The events of 9/11 led American policymakers to shape a dramatically new strategic outlook and response. As many commentators pointed out, it was not obvious that the right response was to declare that the United States was in a war on terror. As Nicholas Lemann wrote in The New Yorker in September 2002, “That phrase . . . framed the way people think about how the United States is reacting to the September 11th attacks so completely, that the idea that declaring and waging war on terror was not the sole, inevitable, logical consequence of the attacks just isn’t in circulation.” Two further grand and threatening ideas were attached to this so-called war: that (according to the White House) “the war against terrorists of global reach is a global enterprise of uncertain duration,” and that 9/11 was unprecedented both in itself and in the further threats it heralded (“different than at any time in the history of the world,” Donald Rumsfeld said in an interview with Larry King). Moreover, Rumsfeld has suggested that the real situation regarding terrorism and weapons of mass destruction is worse than the facts show. His comments at a June 2002 press conference sharply elucidate the dramatic mindset shift that followed 9/11:

All of us in this business read intelligence information. And we read it daily and we think about it and it becomes, in our minds, essentially what exists. And that’s wrong. It is not what exists. . . . I found that . . . there are very important pieces of intelligence information that countries . . . did not know; [they did not know] some significant event for two years after it happened, for four years after it happened, for six years after it happened, in some cases 11 and 12 and 13 years after it happened. Now what is the message there? The message is: there are known “knowns.” There are things we know that we know. There are known unknowns. That is to say there are things that we now know we don’t know. But there are also unknown unknowns. There are things we don’t know we don’t know.

This reassessment of the threat as unprecedented, very large, and ridden with unknown unknowns gelled in the doctrine of preemptive war (from the White House, with my emphasis): “The greater the threat, the greater is the risk of inaction—and the more compelling the case for taking anticipatory action to defend ourselves, even if uncertainty remains as to the time and place of the enemy’s attack. To forestall or prevent such hostile acts by our adversaries, the United States will, if necessary, act pre-emptively.”4 The stress on the risks of inaction and preemptive attacks imply that wars can now be waged without a clear casus belli. A threat does not now need to manifest itself or even be proven imminent to motivate a war.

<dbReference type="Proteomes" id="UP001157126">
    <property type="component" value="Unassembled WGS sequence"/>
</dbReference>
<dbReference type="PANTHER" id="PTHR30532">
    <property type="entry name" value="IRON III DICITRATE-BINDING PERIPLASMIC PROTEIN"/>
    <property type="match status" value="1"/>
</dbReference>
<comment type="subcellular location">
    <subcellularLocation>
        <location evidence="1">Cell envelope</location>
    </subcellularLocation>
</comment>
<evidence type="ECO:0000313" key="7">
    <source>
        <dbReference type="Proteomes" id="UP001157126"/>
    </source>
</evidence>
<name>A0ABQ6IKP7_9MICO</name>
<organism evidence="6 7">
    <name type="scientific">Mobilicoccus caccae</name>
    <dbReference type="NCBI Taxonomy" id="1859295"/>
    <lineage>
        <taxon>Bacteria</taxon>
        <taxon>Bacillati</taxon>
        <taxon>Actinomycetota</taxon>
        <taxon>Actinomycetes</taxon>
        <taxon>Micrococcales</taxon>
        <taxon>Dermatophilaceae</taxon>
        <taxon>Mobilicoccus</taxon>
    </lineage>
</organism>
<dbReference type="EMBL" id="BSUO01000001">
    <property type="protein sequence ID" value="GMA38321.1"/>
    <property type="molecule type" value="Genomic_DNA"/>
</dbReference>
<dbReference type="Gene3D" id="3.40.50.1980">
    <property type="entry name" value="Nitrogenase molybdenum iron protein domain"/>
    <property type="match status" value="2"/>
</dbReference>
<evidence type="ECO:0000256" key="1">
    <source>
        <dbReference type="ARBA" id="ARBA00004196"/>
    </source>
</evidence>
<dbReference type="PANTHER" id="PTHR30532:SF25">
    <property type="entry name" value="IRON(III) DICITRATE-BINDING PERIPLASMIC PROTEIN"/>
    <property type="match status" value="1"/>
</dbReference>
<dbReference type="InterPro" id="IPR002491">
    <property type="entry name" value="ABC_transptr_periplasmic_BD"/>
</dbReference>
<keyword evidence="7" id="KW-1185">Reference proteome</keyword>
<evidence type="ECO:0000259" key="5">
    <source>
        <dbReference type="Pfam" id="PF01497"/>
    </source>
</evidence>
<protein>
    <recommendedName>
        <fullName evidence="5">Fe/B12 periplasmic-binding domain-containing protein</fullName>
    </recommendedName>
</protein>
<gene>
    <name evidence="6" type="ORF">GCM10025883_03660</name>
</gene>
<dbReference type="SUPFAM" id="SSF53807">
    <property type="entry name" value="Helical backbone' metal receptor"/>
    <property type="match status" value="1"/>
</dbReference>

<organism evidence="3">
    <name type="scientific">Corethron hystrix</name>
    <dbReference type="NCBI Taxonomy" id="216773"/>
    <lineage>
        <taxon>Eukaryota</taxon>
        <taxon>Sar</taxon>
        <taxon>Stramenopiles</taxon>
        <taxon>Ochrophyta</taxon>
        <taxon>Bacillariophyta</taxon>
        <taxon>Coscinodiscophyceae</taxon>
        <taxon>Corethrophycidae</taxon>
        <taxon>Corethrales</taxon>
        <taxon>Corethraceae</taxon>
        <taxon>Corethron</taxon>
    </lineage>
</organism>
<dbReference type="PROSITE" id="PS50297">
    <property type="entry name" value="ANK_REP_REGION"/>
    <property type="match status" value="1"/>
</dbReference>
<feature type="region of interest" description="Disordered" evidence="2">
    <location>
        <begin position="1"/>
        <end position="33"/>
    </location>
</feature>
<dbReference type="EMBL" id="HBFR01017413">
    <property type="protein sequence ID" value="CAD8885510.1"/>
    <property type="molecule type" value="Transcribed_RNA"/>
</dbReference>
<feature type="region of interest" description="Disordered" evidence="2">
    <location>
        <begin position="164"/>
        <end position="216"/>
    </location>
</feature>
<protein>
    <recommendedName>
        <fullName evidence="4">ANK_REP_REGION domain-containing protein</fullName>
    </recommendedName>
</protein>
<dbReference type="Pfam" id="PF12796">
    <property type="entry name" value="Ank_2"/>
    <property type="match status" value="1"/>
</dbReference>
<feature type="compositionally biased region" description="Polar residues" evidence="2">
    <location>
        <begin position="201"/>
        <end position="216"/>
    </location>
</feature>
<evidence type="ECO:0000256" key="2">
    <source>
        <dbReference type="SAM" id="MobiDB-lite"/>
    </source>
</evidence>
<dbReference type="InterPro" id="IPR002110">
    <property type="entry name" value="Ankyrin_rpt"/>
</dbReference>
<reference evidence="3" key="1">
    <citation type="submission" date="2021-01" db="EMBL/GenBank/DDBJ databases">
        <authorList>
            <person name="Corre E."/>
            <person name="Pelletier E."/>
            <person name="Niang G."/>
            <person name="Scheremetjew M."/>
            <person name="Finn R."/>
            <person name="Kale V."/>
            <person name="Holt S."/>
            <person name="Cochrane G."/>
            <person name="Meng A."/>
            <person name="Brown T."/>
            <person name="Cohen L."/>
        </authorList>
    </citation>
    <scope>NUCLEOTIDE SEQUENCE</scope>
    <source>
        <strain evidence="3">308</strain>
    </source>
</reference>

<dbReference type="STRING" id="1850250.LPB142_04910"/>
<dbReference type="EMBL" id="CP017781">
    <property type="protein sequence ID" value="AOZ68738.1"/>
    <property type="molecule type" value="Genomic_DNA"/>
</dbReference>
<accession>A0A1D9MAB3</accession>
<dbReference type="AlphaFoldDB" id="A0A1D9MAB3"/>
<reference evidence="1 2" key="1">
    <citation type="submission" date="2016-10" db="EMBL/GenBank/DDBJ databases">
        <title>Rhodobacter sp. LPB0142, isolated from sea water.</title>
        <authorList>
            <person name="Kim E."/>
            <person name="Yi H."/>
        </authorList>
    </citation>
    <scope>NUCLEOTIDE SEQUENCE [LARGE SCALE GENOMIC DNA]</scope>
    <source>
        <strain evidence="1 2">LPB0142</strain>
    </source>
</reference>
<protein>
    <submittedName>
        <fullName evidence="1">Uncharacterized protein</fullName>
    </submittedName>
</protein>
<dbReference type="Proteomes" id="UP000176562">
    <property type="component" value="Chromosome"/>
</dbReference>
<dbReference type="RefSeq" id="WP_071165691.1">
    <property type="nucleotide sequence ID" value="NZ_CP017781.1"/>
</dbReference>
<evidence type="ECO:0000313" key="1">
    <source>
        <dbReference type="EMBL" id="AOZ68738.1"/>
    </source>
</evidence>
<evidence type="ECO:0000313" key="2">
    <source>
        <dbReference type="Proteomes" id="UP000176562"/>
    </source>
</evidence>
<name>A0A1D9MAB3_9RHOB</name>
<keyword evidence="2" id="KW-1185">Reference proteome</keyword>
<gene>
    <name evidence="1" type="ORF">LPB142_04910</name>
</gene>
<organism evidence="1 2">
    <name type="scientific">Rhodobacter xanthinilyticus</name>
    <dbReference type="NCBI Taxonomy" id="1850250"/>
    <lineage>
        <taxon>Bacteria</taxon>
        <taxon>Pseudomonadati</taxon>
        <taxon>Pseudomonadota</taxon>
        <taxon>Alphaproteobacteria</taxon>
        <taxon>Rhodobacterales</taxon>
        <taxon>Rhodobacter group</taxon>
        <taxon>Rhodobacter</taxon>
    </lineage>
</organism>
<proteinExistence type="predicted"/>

This approach, although far from obvious, is an understandable response to the trauma of 9/11. It involves a set of beliefs that were arrived at by reasoning that we can recognize. Rather than being a result of cognitive biases, it is an intentional way of framing the situation and turning it into a political strategy. But we need to consider two questions about the rationality of this mindset: the first concerns the process of arriving at it; the second concerns the consequences of adopting it.

Justified? Is the strategic mindset warranted by the evidence? Is this, for instance, really a war, and a global one at that? Is our world so dominated by unknown unknowns so as to justify acting with the fear of them in mind? Were we just myopic idiots not to think in these terms before?

Those beliefs would be far more difficult to entertain had 9/11 not occurred. But is their formation a rational response to the attack? The effect on military and political strategy caused by the shock and emotions after 9/11 have been underestimated, while it is highly plausible to think that they colored the cognitive processes that led to the new strategic mindset. The cocktail of notions that were chosen-evil, war, global, unprecedented, unknown unknowns-does not strike me as the product of cool reflection. After all, never before in contemporary U.S. history have policymakers come so close to themselves becoming the victims of terrorism-Rumsfeld was at the Pentagon the day of the attack-and it is understandable if their response to this trauma has contained elements of paranoia.

Furthermore, the cognitive dissonance experienced by someone who, feeling strong and safe, is suddenly hit by an attack of the scale of 9/11 is extremely intense. One way to reduce the dissonance is by attributing special powers to the culprits—only an evil alien monster can do this to us. Another is to seek out any opportunity to reestablish one’s self-confidence by proving how tough one really is. While this generates the aggressive energy required to search and hit the real culprit, it can easily overshoot and lead one to feel justified in making do by hitting a “placebo” culprit. The difference between contemplating preemptive war and jumping at shadows can become perilously thin.

I cannot see 9/11 as evidence that the current mindset is appropriate and rational. Although cloaked in the semblance of reasonable argument, the White House’s national-security strategy, and the thinking that went into it, seems profoundly shaped by, indeed incomprehensible without, the devastating emotional turbulence caused by 9/11. “The suspicion remains,” as Martin Amis wrote, “that America is not behaving rationally-that America is behaving like someone still in shock.”

Consequences? As Rumsfeld admitted to the Senate Armed Services Committee, “The coalition did not act in Iraq because we had discovered dramatic new evidence of Iraq’s pursuit of weapons of mass murder. We acted because we saw the existing evidence in a new light through the prism of our experience on September 11” (my emphasis). But how much should we trust that prism as a guide for action? Does the new strategic mindset promote or undermine our ability to work out rationally what is and what is not to be done?